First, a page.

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The experimental points in Fig. 2 and in figures for other regions can be divided into two groups: the minimum deviation from the theoretical curve is for the energy intervals, which corresponded to weak events, with a coefficient of variation generally >1.3. The other points correspond to the intervals with relatively strong events; for these points, the coefficient of variation is near 1, as it is for an exponential distribution. The coefficient of variation for different scale levels is interesting because it characterizes the clustering of events (Kagan and Jackson, 1991); χ = 1 corresponds to random events, and χ > 1 to clustered ones. Thus even in the catalogue (Special…), with removed aftershocks, weak events are clustered. An advantage of the Weibull distribution over the exponential one is that an additional attenuation parameter, responsible for aftereffects or clustering; this allows the nonstationary nature of seismic processes to be taken into account. Moreover, application of the Weibull distribution has some theoretical considerations: it is the limiting distribution ( n → ∞ ) for the least variable, from n independent stochastic variables with the same distribution (Gnedenko, 1962). Some models generate the Weibull distribution; for example Mukhamedov (Mukhamedov, 1996) argues that the relaxation processes in a discrete hierarchy medium like rock (the Earth’s crust) obeys the Weibull distribution. The Benioff-Shimazaki model, which describes stress release drop (Lomnitz, 1994), also generates it. An additional argument for the Weibull distribution is its successful application in reliability theory. To test the assumption about the type of IETSL distribution, the Kolmogorov test for composite hypotheses (Lemeshko and Postovalov, 2001), with the maximum-likelihood estimation of distribution parameters, was used. The maximum deviation of the empirical distribution function from the theoretical one ?Fmax = (6 n S c ? 1) /(6n) , where n is the number of elements of the analyzed sample and S c is a value which is defined by the type of tested distribution and the confidence level of the test (Lemeshko and Postovalov, 2001). It is evident that the test becomes much more restrictive with increasing n : if the strongest considered scale level in a region corresponds to the energy class log10 Ec ( J ) with n ≈ 10 then ?Fmax ≈ 0.32S c , due to the G-R law for a level with log10 Ec ( J ) ? 2 the number of events is about 100 and ?Fmax ≈ 0.10S c and for log10 Ec ( J ) ? 4 n ≈ 1000 and ?Fmax is only 0.03S c (for the most popular cases S c is near to 1). Note that Kolmogorov test for composite hypotheses (when the parameters of distribution are determined from the same experimental data) is more powerful than χ2-type tests.

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The empirical distribution function of IETSL for different values E has enough small deviation from Weibull distribution function ( F (?t ) = 1 ? exp(?λ ?t k ) , hazard function or failure rate function r (?t ) = λk ?t k ?1 ) not to reject the hypothesis about the Weibull distribution of IETSL with confidence level 0.001 generally for all energy classes, which are large then energy class completeness threshold log10 Emin ( J ) for the region considered (Table 2). With the same confidence level, the hypothesis for the gamma distribution of IETSL is rejected nearly as often as the Weibull distribution and hypothesis for lognormal distribution is not rejected for strong events. Testing of the hypothesis for the special case of the Weibull distribution – exponential distribution: F (?t ) = 1 ? exp(?λ 0 ?t ) , r (?t ) = λ 0 shows that it is not rejected only for relatively strong events (Table 2). These results confirm the conclusion of the analysis shown in Fig. 2. The Weibull distribution corresponds to the Weibull process, which is restarted after each event (Bogdanoff and Kozin, 1985) and which can be obtained from a simple stream by addition the aftereffects. According to the expression for the Weibull intensity function for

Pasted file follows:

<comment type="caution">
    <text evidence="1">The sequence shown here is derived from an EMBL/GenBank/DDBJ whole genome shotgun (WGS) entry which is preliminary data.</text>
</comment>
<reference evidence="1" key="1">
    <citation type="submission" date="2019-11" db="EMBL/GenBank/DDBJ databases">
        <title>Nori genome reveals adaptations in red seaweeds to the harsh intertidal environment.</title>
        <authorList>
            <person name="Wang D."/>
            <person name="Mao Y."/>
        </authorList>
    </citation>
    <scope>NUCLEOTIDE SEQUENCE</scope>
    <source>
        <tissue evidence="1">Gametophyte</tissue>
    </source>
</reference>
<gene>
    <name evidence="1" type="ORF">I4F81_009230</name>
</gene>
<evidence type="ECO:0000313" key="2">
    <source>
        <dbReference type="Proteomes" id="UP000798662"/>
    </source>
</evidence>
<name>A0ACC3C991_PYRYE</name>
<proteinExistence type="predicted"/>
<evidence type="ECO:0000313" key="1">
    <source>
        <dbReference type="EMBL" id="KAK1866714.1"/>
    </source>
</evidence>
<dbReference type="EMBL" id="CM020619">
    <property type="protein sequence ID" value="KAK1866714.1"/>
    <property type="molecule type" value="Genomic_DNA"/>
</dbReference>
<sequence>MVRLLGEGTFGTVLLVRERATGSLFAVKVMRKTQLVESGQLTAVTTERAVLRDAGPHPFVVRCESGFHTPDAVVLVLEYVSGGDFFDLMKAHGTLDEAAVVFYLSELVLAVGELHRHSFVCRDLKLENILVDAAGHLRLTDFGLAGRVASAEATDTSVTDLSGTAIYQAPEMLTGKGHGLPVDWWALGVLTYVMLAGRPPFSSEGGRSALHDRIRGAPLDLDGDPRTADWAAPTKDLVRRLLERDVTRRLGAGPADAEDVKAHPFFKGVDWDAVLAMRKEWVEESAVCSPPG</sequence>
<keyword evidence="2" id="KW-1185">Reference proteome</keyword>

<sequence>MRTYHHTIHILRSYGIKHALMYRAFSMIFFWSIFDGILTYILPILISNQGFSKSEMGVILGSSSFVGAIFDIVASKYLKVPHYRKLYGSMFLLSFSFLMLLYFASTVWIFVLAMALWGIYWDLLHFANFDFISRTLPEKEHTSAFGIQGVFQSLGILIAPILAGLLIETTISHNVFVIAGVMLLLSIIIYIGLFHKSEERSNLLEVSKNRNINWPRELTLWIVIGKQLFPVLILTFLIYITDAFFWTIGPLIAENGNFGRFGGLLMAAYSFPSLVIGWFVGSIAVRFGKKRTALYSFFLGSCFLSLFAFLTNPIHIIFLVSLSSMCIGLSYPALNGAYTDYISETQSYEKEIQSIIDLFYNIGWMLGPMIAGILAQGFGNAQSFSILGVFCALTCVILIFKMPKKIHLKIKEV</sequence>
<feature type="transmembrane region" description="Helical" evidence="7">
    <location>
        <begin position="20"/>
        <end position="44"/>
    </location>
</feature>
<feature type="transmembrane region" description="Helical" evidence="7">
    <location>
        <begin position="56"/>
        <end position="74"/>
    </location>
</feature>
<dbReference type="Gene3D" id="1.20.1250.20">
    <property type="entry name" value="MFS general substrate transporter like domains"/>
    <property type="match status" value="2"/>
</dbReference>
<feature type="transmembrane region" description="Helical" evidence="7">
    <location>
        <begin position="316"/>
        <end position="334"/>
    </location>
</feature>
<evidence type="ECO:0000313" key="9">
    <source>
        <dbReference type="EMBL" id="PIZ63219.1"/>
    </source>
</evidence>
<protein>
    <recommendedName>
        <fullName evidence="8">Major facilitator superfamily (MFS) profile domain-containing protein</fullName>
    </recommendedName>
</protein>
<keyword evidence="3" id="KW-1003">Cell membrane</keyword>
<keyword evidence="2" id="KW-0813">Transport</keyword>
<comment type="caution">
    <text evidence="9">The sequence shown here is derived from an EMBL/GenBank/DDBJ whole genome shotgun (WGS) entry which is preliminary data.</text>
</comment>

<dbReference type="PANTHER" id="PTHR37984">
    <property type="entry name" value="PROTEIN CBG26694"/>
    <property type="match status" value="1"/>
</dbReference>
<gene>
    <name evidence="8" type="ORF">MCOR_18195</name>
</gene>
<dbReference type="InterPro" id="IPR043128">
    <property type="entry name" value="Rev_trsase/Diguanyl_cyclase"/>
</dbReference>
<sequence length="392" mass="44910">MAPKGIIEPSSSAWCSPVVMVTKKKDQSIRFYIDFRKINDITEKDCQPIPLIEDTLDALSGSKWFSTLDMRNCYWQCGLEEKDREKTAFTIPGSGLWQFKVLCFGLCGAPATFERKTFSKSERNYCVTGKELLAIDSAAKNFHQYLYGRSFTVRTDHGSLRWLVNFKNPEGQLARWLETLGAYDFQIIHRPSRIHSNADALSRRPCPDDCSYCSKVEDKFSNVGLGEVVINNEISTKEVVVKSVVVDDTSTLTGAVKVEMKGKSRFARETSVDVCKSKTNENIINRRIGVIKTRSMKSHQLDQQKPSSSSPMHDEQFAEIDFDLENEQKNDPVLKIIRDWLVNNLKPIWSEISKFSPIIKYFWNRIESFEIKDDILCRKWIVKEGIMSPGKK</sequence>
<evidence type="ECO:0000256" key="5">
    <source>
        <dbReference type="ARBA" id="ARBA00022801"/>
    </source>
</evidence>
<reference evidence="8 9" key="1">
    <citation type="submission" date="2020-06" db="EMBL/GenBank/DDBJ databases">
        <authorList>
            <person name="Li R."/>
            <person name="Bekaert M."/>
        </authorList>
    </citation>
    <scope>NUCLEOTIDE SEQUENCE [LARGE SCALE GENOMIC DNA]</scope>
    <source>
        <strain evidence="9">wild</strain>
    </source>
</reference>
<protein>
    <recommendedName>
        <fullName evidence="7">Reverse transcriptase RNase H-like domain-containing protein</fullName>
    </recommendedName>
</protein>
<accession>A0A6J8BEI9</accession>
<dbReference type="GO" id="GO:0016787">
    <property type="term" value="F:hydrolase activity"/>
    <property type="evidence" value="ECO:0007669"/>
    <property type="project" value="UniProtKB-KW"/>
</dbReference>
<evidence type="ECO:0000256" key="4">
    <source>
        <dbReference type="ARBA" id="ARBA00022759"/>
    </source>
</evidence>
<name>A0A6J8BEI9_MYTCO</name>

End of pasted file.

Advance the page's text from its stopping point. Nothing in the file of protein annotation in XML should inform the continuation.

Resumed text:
k < 1 ( k is shape parameter corresponding to the aftereffect), the probability of occurrence of

the next event at a constant time interval decreases with time; thus events have a tendency to group (see also Rykunov et al., 1987). Thus, the results obtained correspond to the idea concerning event interactions and thus to time grouping of weak events, which leads to the occurrence of strong events (e.g. Kuksenko et al., 1996). However, the strongest events are not included in the next level events preparation process and have no interaction; this situation corresponds to k = 1 or an exponential distribution with χ = 1 (without aftereffect or without clustering). At the same time, it is extremely difficult to find any physical interpretation for the gamma distribution. For these reasons, the Weibull distribution was preferred. Fig. 3 shows the behavior of the Weibull distribution parameters k , λ and, for comparison, the intensity of the exponential distribution λ 0 versus scale level value. λ and λ 0 are scale parameters which determine the intensity of events occurrence. The shape parameter k corresponding to the aftereffect value is nearly a constant value and less then 1. It has a gradual decreasing trend and a local increase in the area of the strongest events. At the same time, the scale parameter λ decreases monotonically as the energy class grows; that is, the activity of the strong seismic events is less than that of the weak ones.